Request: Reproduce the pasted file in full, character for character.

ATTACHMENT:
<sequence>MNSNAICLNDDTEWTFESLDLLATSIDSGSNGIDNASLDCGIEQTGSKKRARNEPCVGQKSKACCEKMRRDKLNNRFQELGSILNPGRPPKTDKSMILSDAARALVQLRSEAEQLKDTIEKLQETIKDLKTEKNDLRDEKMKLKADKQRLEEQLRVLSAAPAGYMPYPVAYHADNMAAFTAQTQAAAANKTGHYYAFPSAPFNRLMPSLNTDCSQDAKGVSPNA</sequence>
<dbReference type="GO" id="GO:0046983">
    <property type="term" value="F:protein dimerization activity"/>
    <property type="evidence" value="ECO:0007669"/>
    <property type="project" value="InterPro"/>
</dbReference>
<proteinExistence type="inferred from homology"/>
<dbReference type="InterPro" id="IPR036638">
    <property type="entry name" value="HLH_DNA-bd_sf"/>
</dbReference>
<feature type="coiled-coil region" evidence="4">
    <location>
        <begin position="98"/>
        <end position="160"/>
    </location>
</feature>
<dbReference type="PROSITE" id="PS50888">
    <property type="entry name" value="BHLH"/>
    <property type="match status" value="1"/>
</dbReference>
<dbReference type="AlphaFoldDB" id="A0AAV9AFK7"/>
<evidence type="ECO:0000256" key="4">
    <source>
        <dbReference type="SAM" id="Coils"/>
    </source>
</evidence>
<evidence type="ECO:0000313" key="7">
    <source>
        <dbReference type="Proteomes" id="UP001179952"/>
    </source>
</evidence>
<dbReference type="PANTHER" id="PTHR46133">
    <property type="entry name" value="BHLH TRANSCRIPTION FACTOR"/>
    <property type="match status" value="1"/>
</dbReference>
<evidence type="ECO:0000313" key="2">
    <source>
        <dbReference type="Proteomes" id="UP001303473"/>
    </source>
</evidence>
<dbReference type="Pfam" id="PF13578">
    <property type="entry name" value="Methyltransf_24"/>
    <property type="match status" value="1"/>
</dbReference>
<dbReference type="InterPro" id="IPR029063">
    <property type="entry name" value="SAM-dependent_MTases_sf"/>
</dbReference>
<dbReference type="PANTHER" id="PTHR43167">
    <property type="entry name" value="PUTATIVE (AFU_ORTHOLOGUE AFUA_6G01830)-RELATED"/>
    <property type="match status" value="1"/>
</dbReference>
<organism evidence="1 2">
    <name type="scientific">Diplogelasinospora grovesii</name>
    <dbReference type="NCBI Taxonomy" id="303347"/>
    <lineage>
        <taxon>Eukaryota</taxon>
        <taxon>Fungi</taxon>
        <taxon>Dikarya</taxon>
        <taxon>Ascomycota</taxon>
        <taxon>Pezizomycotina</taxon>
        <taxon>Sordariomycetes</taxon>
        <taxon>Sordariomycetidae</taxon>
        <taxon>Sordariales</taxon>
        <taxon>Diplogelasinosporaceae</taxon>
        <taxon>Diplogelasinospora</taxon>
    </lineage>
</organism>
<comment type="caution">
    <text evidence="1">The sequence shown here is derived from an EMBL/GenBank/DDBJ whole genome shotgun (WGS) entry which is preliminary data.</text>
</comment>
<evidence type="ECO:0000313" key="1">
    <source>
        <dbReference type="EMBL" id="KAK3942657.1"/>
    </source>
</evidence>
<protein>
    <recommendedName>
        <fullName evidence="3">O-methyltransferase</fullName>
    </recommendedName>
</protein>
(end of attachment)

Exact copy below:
<sequence>MNSNAICLNDDTEWTFESLDLLATSIDSGSNGIDNASLDCGIEQTGSKKRARNEPCVGQKSKACCEKMRRDKLNNRFQELGSILNPGRPPKTDKSMILSDAARALVQLRSEAEQLKDTIEKLQETIKDLKTEKNDLRDEKMKLKADKQRLEEQLRVLSAAPAGYMPYPVAYHADNMAAFTAQTQAAAANKTGHYYAFPSAPFNRLMPSLNTDCSQDAKGVSPNA</sequence>
<dbReference type="GO" id="GO:0046983">
    <property type="term" value="F:protein dimerization activity"/>
    <property type="evidence" value="ECO:0007669"/>
    <property type="project" value="InterPro"/>
</dbReference>
<proteinExistence type="inferred from homology"/>
<dbReference type="InterPro" id="IPR036638">
    <property type="entry name" value="HLH_DNA-bd_sf"/>
</dbReference>
<feature type="coiled-coil region" evidence="4">
    <location>
        <begin position="98"/>
        <end position="160"/>
    </location>
</feature>
<dbReference type="PROSITE" id="PS50888">
    <property type="entry name" value="BHLH"/>
    <property type="match status" value="1"/>
</dbReference>
<dbReference type="AlphaFoldDB" id="A0AAV9AFK7"/>
<evidence type="ECO:0000256" key="4">
    <source>
        <dbReference type="SAM" id="Coils"/>
    </source>
</evidence>
<evidence type="ECO:0000313" key="7">
    <source>
        <dbReference type="Proteomes" id="UP001179952"/>
    </source>
</evidence>
<dbReference type="PANTHER" id="PTHR46133">
    <property type="entry name" value="BHLH TRANSCRIPTION FACTOR"/>
    <property type="match status" value="1"/>
</dbReference>
<evidence type="ECO:0000313" key="2">
    <source>
        <dbReference type="Proteomes" id="UP001303473"/>
    </source>
</evidence>
<dbReference type="Pfam" id="PF13578">
    <property type="entry name" value="Methyltransf_24"/>
    <property type="match status" value="1"/>
</dbReference>
<dbReference type="InterPro" id="IPR029063">
    <property type="entry name" value="SAM-dependent_MTases_sf"/>
</dbReference>
<dbReference type="PANTHER" id="PTHR43167">
    <property type="entry name" value="PUTATIVE (AFU_ORTHOLOGUE AFUA_6G01830)-RELATED"/>
    <property type="match status" value="1"/>
</dbReference>
<organism evidence="1 2">
    <name type="scientific">Diplogelasinospora grovesii</name>
    <dbReference type="NCBI Taxonomy" id="303347"/>
    <lineage>
        <taxon>Eukaryota</taxon>
        <taxon>Fungi</taxon>
        <taxon>Dikarya</taxon>
        <taxon>Ascomycota</taxon>
        <taxon>Pezizomycotina</taxon>
        <taxon>Sordariomycetes</taxon>
        <taxon>Sordariomycetidae</taxon>
        <taxon>Sordariales</taxon>
        <taxon>Diplogelasinosporaceae</taxon>
        <taxon>Diplogelasinospora</taxon>
    </lineage>
</organism>
<comment type="caution">
    <text evidence="1">The sequence shown here is derived from an EMBL/GenBank/DDBJ whole genome shotgun (WGS) entry which is preliminary data.</text>
</comment>
<evidence type="ECO:0000313" key="1">
    <source>
        <dbReference type="EMBL" id="KAK3942657.1"/>
    </source>
</evidence>
<protein>
    <recommendedName>
        <fullName evidence="3">O-methyltransferase</fullName>
    </recommendedName>
</protein>